MONTY PYTHON'S LIFE OF BRIAN
Reviewed September 6th, 1999 by Staff
The Life of Brian is on DVD, but just barely.
John Cleese said in an interview that he would be happy to be remembered for Life of Brian. He claimed that he is most proud of that particular Monty Python achievement, as it is the result of the most research and creativity which he felt the comedy troupe had put into any of their films. Monty Python's Life of Brian tells the tale of the hapless Brian of Nazareth, who lives at the time of Christ, and whose life parallels that of Christ in the most amusing ways.
Life of Brian is the best example of Monty Python's style of humour in that it operates on so many levels. The troupe's Oxford and Cambridge degrees are quite evident when the viewer con-siders the theological discussions being mocked under all the slapstick and silliness on the film's surface.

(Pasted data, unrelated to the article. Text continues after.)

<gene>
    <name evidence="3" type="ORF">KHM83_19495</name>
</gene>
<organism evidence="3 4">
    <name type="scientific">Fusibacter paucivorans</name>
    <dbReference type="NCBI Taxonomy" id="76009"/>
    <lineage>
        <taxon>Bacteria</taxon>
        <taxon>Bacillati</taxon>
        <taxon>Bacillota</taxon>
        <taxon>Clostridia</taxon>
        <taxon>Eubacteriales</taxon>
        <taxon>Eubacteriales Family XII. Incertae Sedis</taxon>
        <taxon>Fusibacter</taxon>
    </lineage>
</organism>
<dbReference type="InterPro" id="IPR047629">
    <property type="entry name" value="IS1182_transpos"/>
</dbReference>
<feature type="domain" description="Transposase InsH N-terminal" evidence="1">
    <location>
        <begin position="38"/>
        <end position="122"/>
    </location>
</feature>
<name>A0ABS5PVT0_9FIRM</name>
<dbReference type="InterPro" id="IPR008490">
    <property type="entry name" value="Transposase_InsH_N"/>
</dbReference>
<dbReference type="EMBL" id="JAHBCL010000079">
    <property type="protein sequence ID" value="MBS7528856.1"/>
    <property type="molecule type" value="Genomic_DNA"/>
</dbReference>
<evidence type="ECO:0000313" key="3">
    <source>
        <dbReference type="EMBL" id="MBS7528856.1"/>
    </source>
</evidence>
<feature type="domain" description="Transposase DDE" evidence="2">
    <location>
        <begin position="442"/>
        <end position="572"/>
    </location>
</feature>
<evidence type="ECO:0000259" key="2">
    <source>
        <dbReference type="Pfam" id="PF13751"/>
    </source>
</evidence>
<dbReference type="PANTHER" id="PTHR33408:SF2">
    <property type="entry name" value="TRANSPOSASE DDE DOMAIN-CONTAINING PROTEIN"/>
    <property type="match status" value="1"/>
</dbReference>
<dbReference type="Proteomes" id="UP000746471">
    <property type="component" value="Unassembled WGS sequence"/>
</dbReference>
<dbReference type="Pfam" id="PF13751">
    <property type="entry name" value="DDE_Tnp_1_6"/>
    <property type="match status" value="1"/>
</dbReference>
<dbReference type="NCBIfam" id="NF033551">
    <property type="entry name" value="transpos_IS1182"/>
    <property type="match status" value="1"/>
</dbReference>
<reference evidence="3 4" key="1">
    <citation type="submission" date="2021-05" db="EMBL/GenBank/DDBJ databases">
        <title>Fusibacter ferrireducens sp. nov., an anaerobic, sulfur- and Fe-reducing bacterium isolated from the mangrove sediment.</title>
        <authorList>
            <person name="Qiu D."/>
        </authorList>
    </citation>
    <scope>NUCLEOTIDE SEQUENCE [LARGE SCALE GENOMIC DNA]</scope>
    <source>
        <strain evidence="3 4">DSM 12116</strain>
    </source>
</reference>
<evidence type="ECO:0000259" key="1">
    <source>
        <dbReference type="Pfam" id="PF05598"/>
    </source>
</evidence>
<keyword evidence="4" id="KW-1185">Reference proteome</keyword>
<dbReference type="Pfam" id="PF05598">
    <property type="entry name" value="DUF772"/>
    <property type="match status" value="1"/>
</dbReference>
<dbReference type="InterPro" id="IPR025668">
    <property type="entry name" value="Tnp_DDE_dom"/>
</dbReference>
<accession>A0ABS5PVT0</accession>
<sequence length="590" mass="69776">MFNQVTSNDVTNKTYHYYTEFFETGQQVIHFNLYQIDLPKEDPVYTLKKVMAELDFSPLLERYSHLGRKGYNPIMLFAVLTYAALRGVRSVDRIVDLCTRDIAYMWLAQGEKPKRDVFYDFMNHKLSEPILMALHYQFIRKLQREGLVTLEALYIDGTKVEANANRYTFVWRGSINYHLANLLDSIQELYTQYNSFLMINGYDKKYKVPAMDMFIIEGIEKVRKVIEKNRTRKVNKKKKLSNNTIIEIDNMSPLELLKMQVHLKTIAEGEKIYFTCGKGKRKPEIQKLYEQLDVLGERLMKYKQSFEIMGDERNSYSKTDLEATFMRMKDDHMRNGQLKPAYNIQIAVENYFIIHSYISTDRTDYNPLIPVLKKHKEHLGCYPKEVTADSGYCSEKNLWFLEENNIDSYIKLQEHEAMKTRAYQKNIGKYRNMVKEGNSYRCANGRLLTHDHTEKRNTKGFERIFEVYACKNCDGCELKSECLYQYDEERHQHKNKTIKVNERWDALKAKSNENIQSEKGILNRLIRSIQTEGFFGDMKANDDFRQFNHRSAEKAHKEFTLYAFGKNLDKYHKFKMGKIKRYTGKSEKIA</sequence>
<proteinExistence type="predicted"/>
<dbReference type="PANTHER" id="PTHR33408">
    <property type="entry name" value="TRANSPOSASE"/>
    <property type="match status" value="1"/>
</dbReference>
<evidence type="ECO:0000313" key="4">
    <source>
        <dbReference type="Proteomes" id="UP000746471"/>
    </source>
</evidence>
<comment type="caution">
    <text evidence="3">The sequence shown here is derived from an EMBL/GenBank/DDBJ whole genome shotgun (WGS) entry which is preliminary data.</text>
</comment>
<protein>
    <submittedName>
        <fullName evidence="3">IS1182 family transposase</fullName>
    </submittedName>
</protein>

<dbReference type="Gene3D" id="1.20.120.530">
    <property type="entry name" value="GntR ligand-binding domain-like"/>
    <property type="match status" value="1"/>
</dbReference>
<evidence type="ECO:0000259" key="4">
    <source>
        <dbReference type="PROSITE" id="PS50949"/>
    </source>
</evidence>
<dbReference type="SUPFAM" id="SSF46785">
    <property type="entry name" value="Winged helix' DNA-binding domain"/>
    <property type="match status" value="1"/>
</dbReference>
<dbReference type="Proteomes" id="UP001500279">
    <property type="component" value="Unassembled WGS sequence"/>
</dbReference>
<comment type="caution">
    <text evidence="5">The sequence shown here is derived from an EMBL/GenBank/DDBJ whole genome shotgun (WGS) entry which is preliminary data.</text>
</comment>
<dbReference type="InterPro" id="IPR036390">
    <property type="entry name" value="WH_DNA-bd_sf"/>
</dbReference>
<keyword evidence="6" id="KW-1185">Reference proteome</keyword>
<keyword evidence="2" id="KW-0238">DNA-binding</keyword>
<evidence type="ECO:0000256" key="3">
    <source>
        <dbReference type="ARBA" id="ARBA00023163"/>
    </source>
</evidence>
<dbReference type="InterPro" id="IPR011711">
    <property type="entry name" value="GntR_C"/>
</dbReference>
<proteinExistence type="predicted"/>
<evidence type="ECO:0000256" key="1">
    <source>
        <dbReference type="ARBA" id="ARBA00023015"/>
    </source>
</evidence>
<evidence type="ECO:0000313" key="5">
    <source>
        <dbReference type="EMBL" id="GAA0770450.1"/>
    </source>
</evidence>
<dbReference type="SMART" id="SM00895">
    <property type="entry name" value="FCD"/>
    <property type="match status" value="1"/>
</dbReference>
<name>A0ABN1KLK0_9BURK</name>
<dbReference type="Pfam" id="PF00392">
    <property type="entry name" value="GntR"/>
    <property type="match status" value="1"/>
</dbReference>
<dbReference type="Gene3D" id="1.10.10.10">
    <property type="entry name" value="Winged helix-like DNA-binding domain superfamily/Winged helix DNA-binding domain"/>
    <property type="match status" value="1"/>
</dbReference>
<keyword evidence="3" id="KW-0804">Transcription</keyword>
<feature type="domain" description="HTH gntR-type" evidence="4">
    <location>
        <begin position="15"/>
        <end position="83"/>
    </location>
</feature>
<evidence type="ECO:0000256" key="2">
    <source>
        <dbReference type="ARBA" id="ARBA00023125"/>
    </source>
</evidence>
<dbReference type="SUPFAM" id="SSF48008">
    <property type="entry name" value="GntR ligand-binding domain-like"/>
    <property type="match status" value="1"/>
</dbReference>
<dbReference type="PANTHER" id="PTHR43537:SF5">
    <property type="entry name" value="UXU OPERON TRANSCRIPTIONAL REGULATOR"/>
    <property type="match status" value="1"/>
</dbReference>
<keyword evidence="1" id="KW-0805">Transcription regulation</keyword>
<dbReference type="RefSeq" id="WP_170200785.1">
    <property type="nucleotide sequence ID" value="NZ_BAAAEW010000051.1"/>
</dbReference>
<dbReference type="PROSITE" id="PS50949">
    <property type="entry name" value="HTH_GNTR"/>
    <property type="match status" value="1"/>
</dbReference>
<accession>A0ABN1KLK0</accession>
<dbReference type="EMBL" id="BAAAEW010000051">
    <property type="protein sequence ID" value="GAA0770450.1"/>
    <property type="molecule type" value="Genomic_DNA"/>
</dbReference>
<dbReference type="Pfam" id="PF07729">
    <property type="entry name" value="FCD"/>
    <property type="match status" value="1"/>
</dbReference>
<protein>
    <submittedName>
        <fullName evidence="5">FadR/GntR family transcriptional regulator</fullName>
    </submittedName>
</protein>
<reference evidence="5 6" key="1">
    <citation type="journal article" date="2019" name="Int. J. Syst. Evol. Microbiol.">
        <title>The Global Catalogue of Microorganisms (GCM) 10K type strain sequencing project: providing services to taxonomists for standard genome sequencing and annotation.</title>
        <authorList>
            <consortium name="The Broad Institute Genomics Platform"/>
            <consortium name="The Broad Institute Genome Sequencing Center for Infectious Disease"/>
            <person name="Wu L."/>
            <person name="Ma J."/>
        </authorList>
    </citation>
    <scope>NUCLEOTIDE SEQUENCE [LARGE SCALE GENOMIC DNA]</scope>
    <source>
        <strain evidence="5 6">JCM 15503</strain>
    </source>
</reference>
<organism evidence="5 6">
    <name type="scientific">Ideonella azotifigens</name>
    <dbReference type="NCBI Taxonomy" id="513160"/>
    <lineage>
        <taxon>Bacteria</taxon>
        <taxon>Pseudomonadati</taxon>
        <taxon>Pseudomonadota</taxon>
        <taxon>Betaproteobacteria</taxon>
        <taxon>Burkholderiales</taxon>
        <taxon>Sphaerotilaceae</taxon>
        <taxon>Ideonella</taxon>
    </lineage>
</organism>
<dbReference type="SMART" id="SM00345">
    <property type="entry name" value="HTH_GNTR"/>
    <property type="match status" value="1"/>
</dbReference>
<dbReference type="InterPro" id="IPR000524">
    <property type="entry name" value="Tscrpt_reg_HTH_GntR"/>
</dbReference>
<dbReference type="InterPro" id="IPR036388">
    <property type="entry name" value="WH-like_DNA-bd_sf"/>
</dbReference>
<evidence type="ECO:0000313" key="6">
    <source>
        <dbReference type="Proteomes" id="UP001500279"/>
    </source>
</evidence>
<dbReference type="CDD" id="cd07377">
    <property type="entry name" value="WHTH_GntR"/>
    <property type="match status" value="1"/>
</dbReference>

Both the video and audio quality of this disc suggest that Anchor Bay rushed this disc out before Criterion could release their collector's edition later this fall. In all fairness, the Pythons weren't as interested in video and sound quality as they were in comedic quality, but the disc could be much better. The video quality is better than VHS, and in (non-anamorphic, clearly) 1.85:1, for a change.
While the disc packaging boasts of Dolby Digital, it is only 2.0 stereo, and not very well reproduced. Dialogue is sometimes difficult to make out.
While chapter selection is hardly a special feature, it should be noted that the disc contains 31 well-placed chapters. This is most important with Python, as the film is still a collection of sketches.
Anchor Bay includes some interesting menus, a trailer and some talent bios. The bios contain nothing new to the rabid fans who are the only customers for which this disc can be recommended. Wait and save up for the Criterion version.
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